Not A Nice Day
A premonition 1925/3/18 by Gladys Clarke
A few years ago I met a woman at Chichester about whom I had heard very many good things. Quite poor herself, she spent herself entirely on others. I also am poor--but felt at least I could entertain her for a few days and wait on her and give her a rest, so I asked her to my house. My husband had a small holding and we lived on Littlehampton Road, Worthing. Our nearest [rail] station was Goring-by-sea.
All was well, until I set out from my house on my walk to the station to meet her. With every step I took, a greater horror and premonition took possession of me, until I could scarcely go forward. I knew definitely that I expected to hear a terrible cry--but had no idea what would cause this. I arrived at the station, and my friend (then almost a stranger) will vouch for what follows.
It seems, I did not greet her, but in a state almost of hysteria, told her something dreadful was going to happen. My poor friend told me afterwards that she saw her anticipated rest beginning with an immediate case of mental nursing.
However, she walked home with me, talking quietly and helpfully and we sat down for a few minutes to rest. Then without the least warning I rushed from the room, through the kitchen and threw the back door wide open. The awful cry rang out exactly as I had been hearing it all the time. It was given by a man who saw a woman in flames come out of her house, right into a strong wind. Of course it was useless--before anybody could reach her. To me the marvellous part is still to come. I learned the next day that the father of the burned woman had been killed by a train at the station Goring by sea, just three years before.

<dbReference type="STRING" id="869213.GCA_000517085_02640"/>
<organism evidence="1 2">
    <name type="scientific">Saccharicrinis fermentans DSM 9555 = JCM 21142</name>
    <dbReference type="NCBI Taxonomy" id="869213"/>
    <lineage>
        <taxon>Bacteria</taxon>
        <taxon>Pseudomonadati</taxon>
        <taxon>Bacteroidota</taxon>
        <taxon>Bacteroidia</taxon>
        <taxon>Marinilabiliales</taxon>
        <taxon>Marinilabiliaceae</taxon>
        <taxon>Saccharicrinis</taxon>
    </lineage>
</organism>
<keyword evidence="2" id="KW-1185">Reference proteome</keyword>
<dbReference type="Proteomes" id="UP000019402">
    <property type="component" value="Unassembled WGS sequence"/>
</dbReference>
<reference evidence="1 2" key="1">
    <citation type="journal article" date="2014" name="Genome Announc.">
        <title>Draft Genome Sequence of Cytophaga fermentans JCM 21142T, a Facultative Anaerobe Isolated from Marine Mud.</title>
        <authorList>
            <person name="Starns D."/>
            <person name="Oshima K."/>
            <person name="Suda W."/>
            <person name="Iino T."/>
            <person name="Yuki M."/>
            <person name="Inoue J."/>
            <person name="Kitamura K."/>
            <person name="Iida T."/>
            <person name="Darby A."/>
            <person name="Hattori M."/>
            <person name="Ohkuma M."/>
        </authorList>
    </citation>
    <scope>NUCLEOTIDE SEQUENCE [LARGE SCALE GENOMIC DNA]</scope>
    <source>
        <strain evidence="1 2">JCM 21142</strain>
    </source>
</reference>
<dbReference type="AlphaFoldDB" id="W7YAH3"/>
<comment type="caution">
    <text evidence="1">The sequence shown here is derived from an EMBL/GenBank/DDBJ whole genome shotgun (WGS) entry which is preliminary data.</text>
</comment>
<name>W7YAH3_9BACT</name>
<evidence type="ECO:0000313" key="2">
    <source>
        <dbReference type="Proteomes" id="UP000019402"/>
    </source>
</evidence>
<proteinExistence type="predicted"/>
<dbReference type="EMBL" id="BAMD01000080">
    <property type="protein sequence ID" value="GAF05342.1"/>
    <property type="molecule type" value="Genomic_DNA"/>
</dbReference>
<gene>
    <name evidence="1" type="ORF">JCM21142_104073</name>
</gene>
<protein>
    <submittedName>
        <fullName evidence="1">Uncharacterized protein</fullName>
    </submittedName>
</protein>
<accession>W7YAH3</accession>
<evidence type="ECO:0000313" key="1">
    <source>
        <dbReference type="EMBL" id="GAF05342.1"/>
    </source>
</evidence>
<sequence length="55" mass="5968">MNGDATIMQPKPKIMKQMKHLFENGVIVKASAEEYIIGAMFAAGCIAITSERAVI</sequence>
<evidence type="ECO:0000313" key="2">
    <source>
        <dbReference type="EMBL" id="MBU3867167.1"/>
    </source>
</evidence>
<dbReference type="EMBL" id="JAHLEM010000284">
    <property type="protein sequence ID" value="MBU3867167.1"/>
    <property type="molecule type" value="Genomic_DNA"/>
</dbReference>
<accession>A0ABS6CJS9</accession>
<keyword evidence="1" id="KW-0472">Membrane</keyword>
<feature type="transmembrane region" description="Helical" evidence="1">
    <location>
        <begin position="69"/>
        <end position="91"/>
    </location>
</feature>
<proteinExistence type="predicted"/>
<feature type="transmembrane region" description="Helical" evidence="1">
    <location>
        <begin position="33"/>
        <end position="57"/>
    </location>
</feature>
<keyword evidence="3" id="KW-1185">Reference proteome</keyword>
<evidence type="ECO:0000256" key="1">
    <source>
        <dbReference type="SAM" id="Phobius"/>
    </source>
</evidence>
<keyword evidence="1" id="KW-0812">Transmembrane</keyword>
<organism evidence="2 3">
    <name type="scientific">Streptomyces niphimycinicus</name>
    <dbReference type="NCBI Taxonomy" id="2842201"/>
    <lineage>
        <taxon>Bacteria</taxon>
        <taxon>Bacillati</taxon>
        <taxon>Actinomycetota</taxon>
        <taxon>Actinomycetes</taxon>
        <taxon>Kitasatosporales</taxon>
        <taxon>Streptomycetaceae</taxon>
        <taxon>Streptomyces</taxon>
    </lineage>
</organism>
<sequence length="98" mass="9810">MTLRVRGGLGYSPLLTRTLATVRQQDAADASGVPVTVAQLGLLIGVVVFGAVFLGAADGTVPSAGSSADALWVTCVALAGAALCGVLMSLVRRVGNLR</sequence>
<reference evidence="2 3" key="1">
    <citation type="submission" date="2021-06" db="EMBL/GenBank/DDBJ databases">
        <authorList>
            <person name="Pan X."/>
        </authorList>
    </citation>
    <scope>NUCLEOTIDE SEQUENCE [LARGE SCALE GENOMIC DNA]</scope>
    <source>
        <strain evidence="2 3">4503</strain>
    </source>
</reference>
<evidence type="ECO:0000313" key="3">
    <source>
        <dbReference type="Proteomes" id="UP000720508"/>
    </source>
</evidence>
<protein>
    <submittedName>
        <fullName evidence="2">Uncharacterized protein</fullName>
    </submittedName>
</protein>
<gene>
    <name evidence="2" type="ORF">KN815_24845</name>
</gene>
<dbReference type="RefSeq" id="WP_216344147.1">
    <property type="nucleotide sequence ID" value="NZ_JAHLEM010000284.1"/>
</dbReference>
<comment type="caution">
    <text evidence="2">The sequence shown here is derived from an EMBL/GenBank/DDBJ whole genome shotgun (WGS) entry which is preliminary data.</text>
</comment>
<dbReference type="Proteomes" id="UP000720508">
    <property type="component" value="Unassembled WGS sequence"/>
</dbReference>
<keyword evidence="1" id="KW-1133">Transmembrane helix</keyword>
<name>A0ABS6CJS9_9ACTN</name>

--Gladys Clarke[In a subsequent letter she added:]
Name of victim, Mrs. Bowers. Accident happened March 18th 1925, did not regain consciousness, died early on the 19-3-25.
[Her friend Mrs. Bulbeck's recollections:]
Mrs. Clarke had asked me to spend the day with her at Goring-by-sea where she then lived. I went by an early train so as to have a good long day. But when I arrived at Goring station Mrs. Clarke was there to meet me. She was upset and agitated. She said to me, that something dreadful was going to happen. I tried to laugh it off, but I could see she was very serious and kept repeating all the two miles home that something was wrong. She could not tell me why, only she felt it was so. We arrived home and she had prepared the vegetables, etc. for dinner and she was going out at the back of the house. As she opened the back door we both heard a piercing scream. The poor little woman over the way had caught fire and not a stitch of clothing was left and of course she died. The whole thing was too terrible and sad for me ever to forget it. But Mrs. Clarke was so certain something was going to happen. So I can tell you I did not have a very nice day after all...
--Ellen J. BulbeckSource: Some Cases of Prediction by Dame Edith Lyttelton (1937); p. 147-150
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